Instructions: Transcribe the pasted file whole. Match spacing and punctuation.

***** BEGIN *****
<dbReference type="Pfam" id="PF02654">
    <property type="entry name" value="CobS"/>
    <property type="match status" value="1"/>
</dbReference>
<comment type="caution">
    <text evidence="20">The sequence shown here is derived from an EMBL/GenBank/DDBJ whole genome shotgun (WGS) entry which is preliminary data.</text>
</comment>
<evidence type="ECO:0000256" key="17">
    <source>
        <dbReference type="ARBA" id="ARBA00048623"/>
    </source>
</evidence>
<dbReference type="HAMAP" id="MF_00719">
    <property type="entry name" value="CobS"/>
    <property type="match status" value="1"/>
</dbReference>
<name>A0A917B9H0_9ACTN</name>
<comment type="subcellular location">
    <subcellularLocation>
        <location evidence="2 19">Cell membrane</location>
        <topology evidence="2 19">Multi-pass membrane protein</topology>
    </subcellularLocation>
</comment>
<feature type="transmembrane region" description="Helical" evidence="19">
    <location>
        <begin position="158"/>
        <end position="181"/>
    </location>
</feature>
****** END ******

<dbReference type="Pfam" id="PF02654">
    <property type="entry name" value="CobS"/>
    <property type="match status" value="1"/>
</dbReference>
<comment type="caution">
    <text evidence="20">The sequence shown here is derived from an EMBL/GenBank/DDBJ whole genome shotgun (WGS) entry which is preliminary data.</text>
</comment>
<evidence type="ECO:0000256" key="17">
    <source>
        <dbReference type="ARBA" id="ARBA00048623"/>
    </source>
</evidence>
<dbReference type="HAMAP" id="MF_00719">
    <property type="entry name" value="CobS"/>
    <property type="match status" value="1"/>
</dbReference>
<name>A0A917B9H0_9ACTN</name>
<comment type="subcellular location">
    <subcellularLocation>
        <location evidence="2 19">Cell membrane</location>
        <topology evidence="2 19">Multi-pass membrane protein</topology>
    </subcellularLocation>
</comment>
<feature type="transmembrane region" description="Helical" evidence="19">
    <location>
        <begin position="158"/>
        <end position="181"/>
    </location>
</feature>